Friday, December 19, 2014

Scary Numbers

When we talk about whole living, we make some assumptions about the world we live in. One of the assupmptions we make is that the world as we have known it for recorded history -- climate, geography, resources -- will continue to exist in its familiar fashion in the future. We rest our ideas of whole living securely on that assumption. We assume that things will keep on much as they have been for the last six millenia, as we work to make ourselves and our fellow citizens on this spinning ball of hitherto fairly reliable resources and climatic cycles more whole. We envision our children and grandchildren inheriting a world like ours, only better. After all, going green has even become a fashionable marketing idea with the general public. But current science doesn't support that assumption.

I read Bill McKibben's article in the July 19, 2012 issue of Rolling Stone magazine, "Global Warming's Terrifying New Math," a couple of months ago. It's been bouncing around my brain ever since. When I hear something in the news that's pertinent, or a related topic comes up in conversation, the article, the math and the ramifications of it come to mind. The article is part report, part social and political commentary and part prophecy. Threaded throughout the nine pages of text is a no-punches-pulled description of the fossil fuels industry and a scathing rebuke to its greed-driven practices. McKibben never deviates, however, from the core of what drives his article: stark and ominous numbers that, when calculated without bias, equals the impending end of life as we are accustomed to on planet Earth. He relates the data to well-known and undeniable events that should make even the hardliners  among the climate change skeptics take another look.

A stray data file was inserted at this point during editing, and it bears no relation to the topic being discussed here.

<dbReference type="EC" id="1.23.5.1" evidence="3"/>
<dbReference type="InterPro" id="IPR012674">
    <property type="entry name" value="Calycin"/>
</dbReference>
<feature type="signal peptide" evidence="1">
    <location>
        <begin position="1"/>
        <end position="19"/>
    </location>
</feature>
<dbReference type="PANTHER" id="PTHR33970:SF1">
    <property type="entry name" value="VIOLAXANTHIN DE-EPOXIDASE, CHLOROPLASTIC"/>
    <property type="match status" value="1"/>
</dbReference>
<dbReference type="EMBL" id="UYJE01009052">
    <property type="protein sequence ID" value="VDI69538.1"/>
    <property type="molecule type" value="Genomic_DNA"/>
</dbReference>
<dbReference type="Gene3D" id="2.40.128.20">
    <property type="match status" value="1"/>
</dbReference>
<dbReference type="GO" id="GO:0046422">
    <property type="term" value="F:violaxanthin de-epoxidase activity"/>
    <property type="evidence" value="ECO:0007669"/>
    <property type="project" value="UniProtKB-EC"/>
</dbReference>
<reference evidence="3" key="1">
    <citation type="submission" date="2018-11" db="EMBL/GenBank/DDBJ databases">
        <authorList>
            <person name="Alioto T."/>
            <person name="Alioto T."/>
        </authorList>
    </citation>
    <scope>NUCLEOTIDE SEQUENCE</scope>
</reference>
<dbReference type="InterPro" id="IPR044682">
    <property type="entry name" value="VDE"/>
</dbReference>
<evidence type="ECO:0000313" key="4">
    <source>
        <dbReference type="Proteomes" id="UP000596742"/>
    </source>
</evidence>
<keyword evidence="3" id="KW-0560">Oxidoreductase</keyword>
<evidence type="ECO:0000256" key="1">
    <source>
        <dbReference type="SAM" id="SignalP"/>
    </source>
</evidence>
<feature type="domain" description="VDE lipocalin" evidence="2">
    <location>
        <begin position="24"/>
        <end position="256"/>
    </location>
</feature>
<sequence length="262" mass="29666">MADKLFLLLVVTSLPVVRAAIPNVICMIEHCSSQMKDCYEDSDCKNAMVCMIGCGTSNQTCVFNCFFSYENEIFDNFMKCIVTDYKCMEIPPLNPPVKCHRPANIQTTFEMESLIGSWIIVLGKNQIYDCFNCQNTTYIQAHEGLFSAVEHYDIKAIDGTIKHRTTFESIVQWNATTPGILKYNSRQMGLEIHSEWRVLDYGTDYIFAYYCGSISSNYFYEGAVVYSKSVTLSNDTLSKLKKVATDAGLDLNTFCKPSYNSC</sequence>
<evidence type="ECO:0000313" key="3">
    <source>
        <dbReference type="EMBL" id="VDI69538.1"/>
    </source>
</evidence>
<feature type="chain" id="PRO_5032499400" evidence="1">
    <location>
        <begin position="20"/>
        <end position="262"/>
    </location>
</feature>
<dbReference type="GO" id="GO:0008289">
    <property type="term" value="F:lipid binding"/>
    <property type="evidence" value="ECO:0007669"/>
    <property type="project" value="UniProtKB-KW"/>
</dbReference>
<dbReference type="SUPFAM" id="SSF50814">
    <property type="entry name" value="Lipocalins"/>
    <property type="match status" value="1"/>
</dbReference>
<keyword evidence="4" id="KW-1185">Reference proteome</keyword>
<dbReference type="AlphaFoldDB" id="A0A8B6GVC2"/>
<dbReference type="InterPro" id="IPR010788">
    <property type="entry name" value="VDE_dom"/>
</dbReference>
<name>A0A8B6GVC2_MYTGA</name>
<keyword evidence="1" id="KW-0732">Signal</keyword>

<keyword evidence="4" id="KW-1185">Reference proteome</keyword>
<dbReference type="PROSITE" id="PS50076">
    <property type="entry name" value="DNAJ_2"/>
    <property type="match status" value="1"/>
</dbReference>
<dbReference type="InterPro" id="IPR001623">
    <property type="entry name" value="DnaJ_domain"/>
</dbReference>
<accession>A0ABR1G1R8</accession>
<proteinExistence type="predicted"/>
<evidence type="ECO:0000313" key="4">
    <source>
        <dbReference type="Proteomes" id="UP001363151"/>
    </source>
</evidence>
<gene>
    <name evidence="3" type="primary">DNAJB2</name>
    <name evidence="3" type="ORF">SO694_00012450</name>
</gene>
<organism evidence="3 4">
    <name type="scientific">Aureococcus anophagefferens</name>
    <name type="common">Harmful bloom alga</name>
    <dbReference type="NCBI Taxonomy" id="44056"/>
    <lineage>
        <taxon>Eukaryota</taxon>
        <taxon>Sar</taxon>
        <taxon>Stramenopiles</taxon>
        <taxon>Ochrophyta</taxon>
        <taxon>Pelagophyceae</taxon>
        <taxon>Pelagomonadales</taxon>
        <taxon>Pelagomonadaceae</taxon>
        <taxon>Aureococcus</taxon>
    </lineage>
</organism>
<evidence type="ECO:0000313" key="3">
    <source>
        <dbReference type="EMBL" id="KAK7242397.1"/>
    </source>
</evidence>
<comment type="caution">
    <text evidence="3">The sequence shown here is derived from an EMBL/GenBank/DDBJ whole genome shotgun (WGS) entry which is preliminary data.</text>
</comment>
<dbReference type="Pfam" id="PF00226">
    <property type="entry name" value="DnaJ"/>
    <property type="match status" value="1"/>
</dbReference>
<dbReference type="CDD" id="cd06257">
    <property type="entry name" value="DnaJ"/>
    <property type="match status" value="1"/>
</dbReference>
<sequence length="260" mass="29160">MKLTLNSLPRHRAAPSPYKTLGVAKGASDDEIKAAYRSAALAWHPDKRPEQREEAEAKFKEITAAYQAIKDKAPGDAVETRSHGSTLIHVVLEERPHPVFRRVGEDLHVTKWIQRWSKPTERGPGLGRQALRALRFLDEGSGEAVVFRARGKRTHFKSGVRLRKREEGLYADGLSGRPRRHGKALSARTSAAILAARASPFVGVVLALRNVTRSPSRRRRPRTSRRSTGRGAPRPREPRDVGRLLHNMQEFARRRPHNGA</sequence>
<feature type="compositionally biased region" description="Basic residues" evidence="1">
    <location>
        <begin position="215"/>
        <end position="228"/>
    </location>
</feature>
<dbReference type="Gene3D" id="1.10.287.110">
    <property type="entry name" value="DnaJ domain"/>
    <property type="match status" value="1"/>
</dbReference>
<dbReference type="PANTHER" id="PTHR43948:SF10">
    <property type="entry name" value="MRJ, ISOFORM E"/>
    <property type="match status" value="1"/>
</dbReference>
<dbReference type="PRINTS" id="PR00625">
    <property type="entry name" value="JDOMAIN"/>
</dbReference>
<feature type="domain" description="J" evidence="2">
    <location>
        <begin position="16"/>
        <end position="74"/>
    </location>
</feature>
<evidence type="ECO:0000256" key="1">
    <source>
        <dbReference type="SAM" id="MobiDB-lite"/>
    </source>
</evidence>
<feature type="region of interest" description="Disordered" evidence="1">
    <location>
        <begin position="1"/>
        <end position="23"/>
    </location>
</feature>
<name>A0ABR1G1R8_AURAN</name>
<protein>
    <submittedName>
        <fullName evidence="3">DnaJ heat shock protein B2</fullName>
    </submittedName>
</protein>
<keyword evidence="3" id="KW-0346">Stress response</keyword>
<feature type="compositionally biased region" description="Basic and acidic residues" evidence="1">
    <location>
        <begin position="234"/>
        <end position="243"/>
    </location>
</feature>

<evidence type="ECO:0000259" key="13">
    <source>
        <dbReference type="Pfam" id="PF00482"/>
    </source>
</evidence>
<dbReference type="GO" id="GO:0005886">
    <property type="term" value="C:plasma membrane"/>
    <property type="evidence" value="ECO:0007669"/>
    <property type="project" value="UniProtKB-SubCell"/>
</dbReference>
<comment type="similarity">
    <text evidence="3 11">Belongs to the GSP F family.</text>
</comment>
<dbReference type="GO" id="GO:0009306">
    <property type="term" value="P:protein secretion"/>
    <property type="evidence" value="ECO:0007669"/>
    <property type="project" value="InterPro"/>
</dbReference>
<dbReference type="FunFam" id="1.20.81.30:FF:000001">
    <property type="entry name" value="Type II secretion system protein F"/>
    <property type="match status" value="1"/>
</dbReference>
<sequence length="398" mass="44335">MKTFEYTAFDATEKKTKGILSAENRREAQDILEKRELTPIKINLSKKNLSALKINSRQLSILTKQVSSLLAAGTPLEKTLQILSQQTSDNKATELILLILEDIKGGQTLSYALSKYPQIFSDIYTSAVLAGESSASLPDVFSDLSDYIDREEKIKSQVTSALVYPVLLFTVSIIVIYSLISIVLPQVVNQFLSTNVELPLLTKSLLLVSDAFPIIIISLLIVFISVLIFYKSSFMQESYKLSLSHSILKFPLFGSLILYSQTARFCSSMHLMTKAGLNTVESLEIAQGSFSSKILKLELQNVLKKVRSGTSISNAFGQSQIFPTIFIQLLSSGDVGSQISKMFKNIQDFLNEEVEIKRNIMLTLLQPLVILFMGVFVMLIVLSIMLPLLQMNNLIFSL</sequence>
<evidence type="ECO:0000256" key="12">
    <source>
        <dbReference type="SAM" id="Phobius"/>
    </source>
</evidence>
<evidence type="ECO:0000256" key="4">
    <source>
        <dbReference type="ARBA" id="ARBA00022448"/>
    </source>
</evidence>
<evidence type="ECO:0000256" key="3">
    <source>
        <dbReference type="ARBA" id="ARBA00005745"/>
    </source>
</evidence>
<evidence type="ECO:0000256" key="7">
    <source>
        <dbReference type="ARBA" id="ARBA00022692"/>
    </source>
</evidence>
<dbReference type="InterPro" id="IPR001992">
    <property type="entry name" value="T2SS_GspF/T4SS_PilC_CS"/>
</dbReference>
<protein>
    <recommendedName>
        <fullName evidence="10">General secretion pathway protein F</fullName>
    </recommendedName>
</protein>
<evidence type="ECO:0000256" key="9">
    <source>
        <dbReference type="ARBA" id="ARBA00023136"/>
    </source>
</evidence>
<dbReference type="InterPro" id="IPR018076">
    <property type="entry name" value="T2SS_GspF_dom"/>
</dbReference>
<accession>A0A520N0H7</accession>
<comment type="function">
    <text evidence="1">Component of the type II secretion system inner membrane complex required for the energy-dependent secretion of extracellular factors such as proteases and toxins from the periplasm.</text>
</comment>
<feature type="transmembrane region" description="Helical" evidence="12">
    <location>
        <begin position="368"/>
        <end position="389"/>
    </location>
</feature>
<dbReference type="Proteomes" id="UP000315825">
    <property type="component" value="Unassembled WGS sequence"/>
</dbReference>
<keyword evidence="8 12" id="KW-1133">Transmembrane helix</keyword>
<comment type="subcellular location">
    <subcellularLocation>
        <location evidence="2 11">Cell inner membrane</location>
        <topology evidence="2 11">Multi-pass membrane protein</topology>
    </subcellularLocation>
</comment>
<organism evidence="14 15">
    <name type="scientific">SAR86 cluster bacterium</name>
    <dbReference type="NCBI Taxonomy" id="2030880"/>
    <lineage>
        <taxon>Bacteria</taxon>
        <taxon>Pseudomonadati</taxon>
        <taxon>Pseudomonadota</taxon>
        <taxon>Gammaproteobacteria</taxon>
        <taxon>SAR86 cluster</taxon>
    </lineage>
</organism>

What's so scary about numbers? Well, to start with, 2 degrees Celsius is the amount of additional warming the planet can withstand before catastrophic climate events drastically alter our way of living, really our ability to live, on Earth. McKibbens notes that initial conjectures of what would happen as the global temperature rose proved to be far too conservative. At the current level of temperature increase, .8 degrees Celsius, extreme weather events and other changes associated with global warming have been much more dramatic than anticipated. McKibben's writes: "Thomas Lovejoy, once the World Bank's chief biodiversity adviser, puts it like this: 'If we're seeing what we're seeing today at 0.8 degrees Celsius, two degrees is simply too much.' ... At the Copenhagen summit, a spokesman for small island nations warned that many would not survive a two-degree rise: 'Some countries will flat-out disappear.'"

The second of McKibben's three numbers is 565 gigatons, the amount of additional carbon dioxide that can be put into the atmosphere before we exceed the 2 degree Celsius increase in temperature that is the currently proposed limit agreed upon by most nations. As McKibben explained, "Since we've increased the Earth's temperature by 0.8 degrees so far, we're currently less than halfway to the target. But, in fact, computer models calculate that even if we stopped increasing CO2 now, the temperature would likely still rise another 0.8 degrees, as previously released carbon continues to overheat the atmosphere. That means we're already three-quarters of the way to the two-degree target."

The third number is 2,795 gigatons. "This number is the scariest of all ..." wrote McKibben. "... The number describes the amount of carbon already contained in the proven coal and oil and gas reserves of the fossil-fuel companies, and the countries (think Venezuela or Kuwait) that act like fossil-fuel companies. ... the key point is that this new number – 2,795 – is higher than 565. Five times higher."

And the mega-wealthy fossil fuel barons are hell-bent on drilling, mining and fracking every last cent they can from the planet, the consequences be damned.  If you haven't already read McKibben's article or the IPCC 2014 Report, I encourage to take a look.

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